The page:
On the other hand, for tomato, potato and pepper, the Tunisian market is very demanding in these products. Tunisian cuisine uses tomato paste in all meals. Demand for export to neighbouring countries is also high. For the potato, Tunisia imports quantities many times every year. Tomato and potato can be grown on 400 ha. The tomato is currently grown between May and August. This region is home to more than 2/3 of the tomato processing plants in Tunisia. The potato is grown between November and March taking advantage of the fall and winter rains. The cropping intensity is 200% (Table 6).

Table 6

Cropping pattern in the irrigated area of Dyiar-Al-Hujjej, Tunisia

CropsStrawberry-pepperTomato-potatoFallow-rainfed crops
Surface cropped (ha) 200 400 200 
Percentage 25% 50% 25% 
CropsStrawberry-pepperTomato-potatoFallow-rainfed crops
Surface cropped (ha) 200 400 200 
Percentage 25% 50% 25% 

The strawberry being very sensitive to salinity, must be cultivated following a rainfed crop or fallow (Table 7). Only a single plot of potato-tomato will be occupied by the same crops two successive years. But for these 200 ha, tomato ends in August and potato is planted in November; in addition, it is a rainy period which promotes the leaching of salts.

Table 7

Crops rotation schedule in the irrigated area of Dyiar-Al-Hujjej, Tunisia

Area (ha)First year
Second year
Third year
Fourth year
September–MayMay–AugustSeptember–MayMay–AugustSeptember–MayMay–AugustSeptember–MayMay–August
200 Strawberry Pepper Potato Tomato Potato Tomato Rainfedcrops-fallow 
200 Potato Tomato Potato Tomato Rainfedcrops-fallow Strawberry Pepper 
200 Potato Tomato Rainfedcrops-fallow Strawberry Pepper Potato Tomato 
200 Rainfedcrops-fallow Strawberry Pepper Potato Tomato Potato Tomato 
Area (ha)First year
Second year
Third year
Fourth year
September–MayMay–AugustSeptember–MayMay–AugustSeptember–MayMay–AugustSeptember–MayMay–August
200 Strawberry Pepper Potato Tomato Potato Tomato Rainfedcrops-fallow 
200 Potato Tomato Potato Tomato Rainfedcrops-fallow Strawberry Pepper 
200 Potato Tomato Rainfedcrops-fallow Strawberry Pepper Potato Tomato 
200 Rainfedcrops-fallow Strawberry Pepper Potato Tomato Potato Tomato 

Given the high prices and high yields obtained with greenhouse crops, the use of greenhouse farming will be analyzed under desalination, especially given that the surrounding areas are known for greenhouse crops. For crops grown in a greenhouse, during the rainy season, the irrigation water requirements are taken equal to the crop water requirements because these crops will not benefit from the rain given the presence of greenhouses and the rain does not reach crops and soils. Crop water requirement under a greenhouse is equal approximately to 70% of crop water requirements in open-field. In recent years, experiments with movable greenhouses allowing the rains to arrive inside the greenhouses are being conducted but they are very limited.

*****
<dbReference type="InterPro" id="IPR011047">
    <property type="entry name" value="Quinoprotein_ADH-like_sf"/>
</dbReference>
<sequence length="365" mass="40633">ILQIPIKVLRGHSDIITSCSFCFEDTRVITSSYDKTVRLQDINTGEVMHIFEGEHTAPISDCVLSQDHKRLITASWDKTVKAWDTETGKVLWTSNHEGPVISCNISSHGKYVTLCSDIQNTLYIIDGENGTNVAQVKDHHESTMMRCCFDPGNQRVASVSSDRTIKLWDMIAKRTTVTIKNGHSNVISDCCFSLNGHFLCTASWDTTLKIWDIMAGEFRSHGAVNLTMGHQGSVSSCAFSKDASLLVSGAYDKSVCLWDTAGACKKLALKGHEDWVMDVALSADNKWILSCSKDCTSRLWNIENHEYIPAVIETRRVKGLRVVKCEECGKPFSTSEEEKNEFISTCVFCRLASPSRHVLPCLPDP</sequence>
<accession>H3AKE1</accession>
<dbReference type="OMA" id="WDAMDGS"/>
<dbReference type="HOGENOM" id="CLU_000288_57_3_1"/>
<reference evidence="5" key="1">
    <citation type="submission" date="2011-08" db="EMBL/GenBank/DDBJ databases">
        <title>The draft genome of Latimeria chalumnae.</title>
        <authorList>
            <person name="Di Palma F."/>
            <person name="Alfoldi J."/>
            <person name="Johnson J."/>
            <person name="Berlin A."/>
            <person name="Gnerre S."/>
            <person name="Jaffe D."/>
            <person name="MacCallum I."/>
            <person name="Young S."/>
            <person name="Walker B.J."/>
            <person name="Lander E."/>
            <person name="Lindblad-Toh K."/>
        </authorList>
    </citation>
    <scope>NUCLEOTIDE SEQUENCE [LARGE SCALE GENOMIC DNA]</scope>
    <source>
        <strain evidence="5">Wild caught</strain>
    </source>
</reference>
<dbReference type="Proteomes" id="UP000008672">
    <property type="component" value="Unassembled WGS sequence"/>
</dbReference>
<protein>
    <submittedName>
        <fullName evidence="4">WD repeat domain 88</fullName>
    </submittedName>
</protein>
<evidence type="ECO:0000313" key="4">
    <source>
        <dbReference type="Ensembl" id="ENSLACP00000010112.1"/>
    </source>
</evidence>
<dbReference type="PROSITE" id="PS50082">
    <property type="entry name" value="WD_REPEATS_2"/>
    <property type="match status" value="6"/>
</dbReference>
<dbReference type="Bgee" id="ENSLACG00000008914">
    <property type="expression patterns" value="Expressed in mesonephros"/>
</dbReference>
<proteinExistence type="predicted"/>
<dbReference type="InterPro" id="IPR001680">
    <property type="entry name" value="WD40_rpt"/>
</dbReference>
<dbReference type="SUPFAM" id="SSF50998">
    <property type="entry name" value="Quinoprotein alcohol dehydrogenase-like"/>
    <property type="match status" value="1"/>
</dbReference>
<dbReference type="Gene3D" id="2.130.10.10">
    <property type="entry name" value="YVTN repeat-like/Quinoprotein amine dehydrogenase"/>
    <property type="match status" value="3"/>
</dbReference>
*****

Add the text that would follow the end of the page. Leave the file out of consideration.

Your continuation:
Regarding the selling price, tomatoes and peppers grown in greenhouses on small areas observe a high price compared to their prices when these crops are grown during the dry season as open-field crops in many regions in Tunisia and when abundant production is observed. The transformation of pepper and tomato into concentrate is only done during the abundance of production. During winter, both for pepper and tomato, they are consumed in Tunisian cuisine in fresh form or exported.

The case of potato is different. It is consumed continuously throughout the year. To stabilize prices, the state often uses potato imports throughout the year. The potato is grown in the open-field. We will retain the extra-early crop which grows between December and March when only few areas are favourable for growing this crop in Tunisia and when the rains are present, which reduces the irrigation water amounts. However, seasonal cultivation between March and June requires more irrigation water because the months of May and June are dry in Tunisia. As an example, water requirements of open-field extra-early potato cropped in the wet season and open-field potato grown in the dry season are respectively 1,345 and 4,000 mm.

Strawberry is cultivated only during the rainy season so a good part of the water needs will be satisfied by the rain and the selling price is quite high because it is rare and can only be cultivated in regions where very fresh water is present. More than 95% of the Tunisian strawberry production is grown in the irrigated area of Dyiar-Al-Hujjej and in nearby irrigated areas.

In calculating the final net revenue, two situations will be analyzed for all these crops (i) case when the cost of the irrigation network is not payable by farmers and (ii) case when the cost of the irrigation network is due to farmers.

Case where the cost of the irrigation network is not payable by the farmers

In Tunisia, the irrigation network is carried out by the state and this cost is not charged to farmers. The state does not seek to recover the initial investment and expects social and economic development that will generate wealth and taxes for the state. All major repairs such as broken pipes, breakdowns in pumping stations, and cleaning of the drainage network are always the responsibility of the state. In our irrigated area, the irrigation network already exists and it is in good condition.

For all open-field crops grown in dry season having a high-water demand, where all water needs have to be met by desalinated water, the use of desalination water is not profitable; their net revenues are negative (−2,457, −1567 and −842 US $ respectively for pepper, potato and tomato) (Table 8). The price of desalinated water is a barrier for use (Aznar et al. 2017). The use of desalinated water for irrigation is profitable for (i) crops grown during the rainy season (extra-early potato in wet season and strawberry) when a part of its water requirement is satisfied by rain, and (ii) greenhouse crops where both yields and sale prices are higher compared to the same dry season crops and there is a positive income, 7,413 US $/ha and 1,657 U$/ha respectively for tomato and pepper. But when crops are grown under greenhouse, farmers cannot manage really more than 2,000 m2 (about 4 greenhouses or less by family); it requires a lot of care.